Well, it's November 2nd and my family just harvested our apples. We have 3 trees that we harvested today. The harvest didn't quite cover the bottom of the wheel barrow. Needless to say, it was a disappointing harvest and it left me wondering, "why?".
Why such a weak harvest? Why were most of these apples so small? Why had so many of them become food for the wasps? Why had I bothered to water those trees this summer? Why did we wait until November to harvest the trees? Why so few apples? Lots of questions. Pretty simple answer for all of them.
I got lazy. Yes, as the rain subsided in May, I began watering the trees a few times a week. Gallons of lovely well water sunk down into the thirsty root systems. They didn't shrivel and die this Summer, even though there was a decided lack of rain this year. I did do some watering. At least, until September. I mean, who's still watering in September? People that want a good harvest, I guess.
Now, why were the apples so small? Well, I hadn't pruned them back in the Spring. As they begin to grow, they grow in clusters of 3-4. What needs to happen is to remove a few of those apples early on so that 1-2 apples will have room to grow. Instead, I found clusters of 4 shriveled apples. My fault.
Why so few apples? There had seemed to have been so many more just a month ago. What happened to them? Well, my wife informed me that the kids have been eating them. That answers a lot, really. They got to them first. In my laziness, I didn't get out there a month ago to harvest the apples before both my kids and hundreds of hungry wasps enjoyed a feeding frenzy. Many had also fallen this last month and been pecked by the chickens. My fault the apples hit the ground and my fault that the chickens weren't in the pen. So, with no one around to blame, I hung my head and came into the house to write this blog.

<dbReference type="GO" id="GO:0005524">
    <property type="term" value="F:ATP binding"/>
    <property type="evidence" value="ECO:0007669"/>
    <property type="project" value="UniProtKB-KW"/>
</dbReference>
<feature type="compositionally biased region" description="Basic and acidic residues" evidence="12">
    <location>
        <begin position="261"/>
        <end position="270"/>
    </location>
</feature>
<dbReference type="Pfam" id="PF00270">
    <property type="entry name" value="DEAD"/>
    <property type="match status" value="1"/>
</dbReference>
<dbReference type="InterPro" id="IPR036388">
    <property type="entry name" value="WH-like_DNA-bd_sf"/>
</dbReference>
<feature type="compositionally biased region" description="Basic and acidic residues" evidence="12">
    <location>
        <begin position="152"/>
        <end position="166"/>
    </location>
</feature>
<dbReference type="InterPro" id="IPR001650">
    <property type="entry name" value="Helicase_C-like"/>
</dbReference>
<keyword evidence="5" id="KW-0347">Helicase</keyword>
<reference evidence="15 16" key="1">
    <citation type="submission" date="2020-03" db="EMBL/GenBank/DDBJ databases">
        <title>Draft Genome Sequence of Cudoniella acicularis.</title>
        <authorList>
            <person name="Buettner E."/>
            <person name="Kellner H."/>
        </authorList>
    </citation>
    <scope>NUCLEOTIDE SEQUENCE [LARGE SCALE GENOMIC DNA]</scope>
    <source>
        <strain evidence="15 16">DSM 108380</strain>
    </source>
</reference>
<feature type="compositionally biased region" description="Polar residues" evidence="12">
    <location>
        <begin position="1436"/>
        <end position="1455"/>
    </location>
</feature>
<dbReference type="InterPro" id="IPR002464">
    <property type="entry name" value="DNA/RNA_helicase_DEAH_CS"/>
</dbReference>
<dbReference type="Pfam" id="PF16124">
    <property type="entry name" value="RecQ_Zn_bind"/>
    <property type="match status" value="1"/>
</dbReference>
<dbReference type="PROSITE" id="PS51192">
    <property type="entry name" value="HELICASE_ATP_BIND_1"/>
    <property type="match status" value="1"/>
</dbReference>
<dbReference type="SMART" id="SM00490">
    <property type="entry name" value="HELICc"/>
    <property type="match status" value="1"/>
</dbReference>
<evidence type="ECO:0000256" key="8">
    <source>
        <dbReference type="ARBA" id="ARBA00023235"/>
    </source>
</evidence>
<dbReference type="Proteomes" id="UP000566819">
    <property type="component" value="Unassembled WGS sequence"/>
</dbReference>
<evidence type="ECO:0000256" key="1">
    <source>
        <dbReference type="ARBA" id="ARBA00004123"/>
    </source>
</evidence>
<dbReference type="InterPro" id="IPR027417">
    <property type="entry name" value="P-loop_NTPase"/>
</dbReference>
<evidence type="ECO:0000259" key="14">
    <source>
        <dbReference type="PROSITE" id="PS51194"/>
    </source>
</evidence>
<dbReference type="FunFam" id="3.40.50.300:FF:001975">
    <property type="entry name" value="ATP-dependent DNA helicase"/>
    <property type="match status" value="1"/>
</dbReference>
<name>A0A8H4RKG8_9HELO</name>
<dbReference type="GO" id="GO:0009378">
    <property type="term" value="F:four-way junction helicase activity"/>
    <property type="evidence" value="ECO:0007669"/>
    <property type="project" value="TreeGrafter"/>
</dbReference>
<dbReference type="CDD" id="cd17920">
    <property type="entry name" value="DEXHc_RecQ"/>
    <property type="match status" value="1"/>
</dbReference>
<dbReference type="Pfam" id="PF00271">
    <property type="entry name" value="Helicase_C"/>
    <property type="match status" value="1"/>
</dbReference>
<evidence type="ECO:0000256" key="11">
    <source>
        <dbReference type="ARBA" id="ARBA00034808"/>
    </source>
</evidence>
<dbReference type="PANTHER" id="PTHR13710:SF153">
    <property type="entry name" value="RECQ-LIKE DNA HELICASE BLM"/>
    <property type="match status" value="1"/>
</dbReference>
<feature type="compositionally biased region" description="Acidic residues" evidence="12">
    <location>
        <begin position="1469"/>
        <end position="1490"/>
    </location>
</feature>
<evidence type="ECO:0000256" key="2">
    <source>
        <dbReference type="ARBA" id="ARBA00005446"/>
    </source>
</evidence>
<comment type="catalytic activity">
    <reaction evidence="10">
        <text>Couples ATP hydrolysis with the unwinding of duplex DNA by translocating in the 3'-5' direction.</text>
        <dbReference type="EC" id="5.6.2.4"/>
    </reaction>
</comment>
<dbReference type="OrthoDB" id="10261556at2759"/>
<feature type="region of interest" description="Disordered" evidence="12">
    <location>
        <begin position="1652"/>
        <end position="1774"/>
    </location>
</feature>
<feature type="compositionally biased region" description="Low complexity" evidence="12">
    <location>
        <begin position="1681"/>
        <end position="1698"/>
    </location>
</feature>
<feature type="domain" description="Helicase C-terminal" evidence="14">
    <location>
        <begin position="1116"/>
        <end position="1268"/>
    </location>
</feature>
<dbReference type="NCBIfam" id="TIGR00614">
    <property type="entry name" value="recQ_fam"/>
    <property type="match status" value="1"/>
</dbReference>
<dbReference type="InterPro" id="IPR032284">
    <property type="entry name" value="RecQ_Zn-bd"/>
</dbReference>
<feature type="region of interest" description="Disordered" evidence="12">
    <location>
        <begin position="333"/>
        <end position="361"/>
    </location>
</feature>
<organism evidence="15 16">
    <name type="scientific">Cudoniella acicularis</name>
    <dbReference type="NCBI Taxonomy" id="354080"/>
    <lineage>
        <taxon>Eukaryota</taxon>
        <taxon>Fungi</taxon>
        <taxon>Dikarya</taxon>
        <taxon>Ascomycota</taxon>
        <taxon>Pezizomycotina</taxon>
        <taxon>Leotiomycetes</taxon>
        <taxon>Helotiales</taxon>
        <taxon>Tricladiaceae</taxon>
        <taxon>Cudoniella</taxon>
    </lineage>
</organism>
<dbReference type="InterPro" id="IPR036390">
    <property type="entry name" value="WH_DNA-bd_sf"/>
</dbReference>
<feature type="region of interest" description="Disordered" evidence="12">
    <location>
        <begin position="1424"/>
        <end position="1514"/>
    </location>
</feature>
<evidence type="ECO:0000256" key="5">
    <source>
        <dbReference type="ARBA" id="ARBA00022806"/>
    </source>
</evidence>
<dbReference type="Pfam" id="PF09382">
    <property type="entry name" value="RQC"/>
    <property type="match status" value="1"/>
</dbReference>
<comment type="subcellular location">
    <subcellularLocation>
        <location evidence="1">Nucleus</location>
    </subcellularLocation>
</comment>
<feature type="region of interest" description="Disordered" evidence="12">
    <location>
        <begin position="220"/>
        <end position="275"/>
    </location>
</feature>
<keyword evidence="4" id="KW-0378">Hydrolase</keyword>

If you're still reading, you must be wondering by now, "Why is Dave doing a blabbering blog about apples?" Well, I'm thinking about disciples. Not the 12 Jesus had. Mine and yours. And I'm wondering about the harvest. Jesus said, “The harvest truly is plentiful, but the laborers are few. Therefore pray the Lord of the harvest to send out laborers into His harvest.” In Christ's Kingdom, we are laborers. It's good to take the time to think about the harvest and what we're doing to ensure an excellent one.
Firstly, we each need to have trees. At least one, right? We can't talk about a harvest without first having a tree to harvest. Who is your disciple? Who are you sharing Christ with? Who are you regularly encouraging and challenging in their faith? Secondly, what are you doing to encourage healthy fruit from your trees? Are you helping them lose bad fruit and the fruit that hinders growth? Without that, they keep trying to send energy to poor fruit that won't end up being harvested. (Are you still with me with this whole apple analogy being like discipleship?)
Thirdly, is someone else harvesting your trees? In the case of my apples, I lost out to 6-legged and 2-legged creatures. They got there first. I was busy. I had a lot on my plate. I didn't have time. Okay, so sometimes I was napping. The thing is, someone who was willing to pay attention to what was happening on the trees ended up enjoying the fruit. God gave those apples to those who would make the most of them. I wonder if He may do the same thing with disciples. If we're not careful to put in the time and energy necessary to produce fruitful disciples, He just might give them to someone else who will.
I'll stop pressing this apple analogy (Apples. Pressing. Get it? Okay, okay. Sorry about that). You get the point. We all want to see our churches fuller. We want to see everyone serving in their particular gifting. We want to see everyone engaged in Body life. We want to see everyone growing in love through healthy relationships. We want people to pray for each other. We want everyone to know the Word of God. And we want everyone to obey that Word too. We want a fruitful harvest. Well, as I found with my apples, that doesn't happen without being intentional.
There have to be trees in our yard and those trees need water. Lots of water, as it turns out. They need to be checked for the things that hinder healthy growth. They can't be left to themselves for long. They need someone to keep an eye on the fruit. They need a faithful laborer who will stick with them until the harvest.
Dave became the Senior Pastor in April 2015 at TCC after serving as the Director of Children's and Praise Ministries for 9 years. He graduated in 2011 from A.W. Tozer Seminary with a Masters in Christian Leadership. He and his wife, Katie, live in Sequim with their 6 children, 2 dogs, 15 chickens, and 50,000 honeybees.
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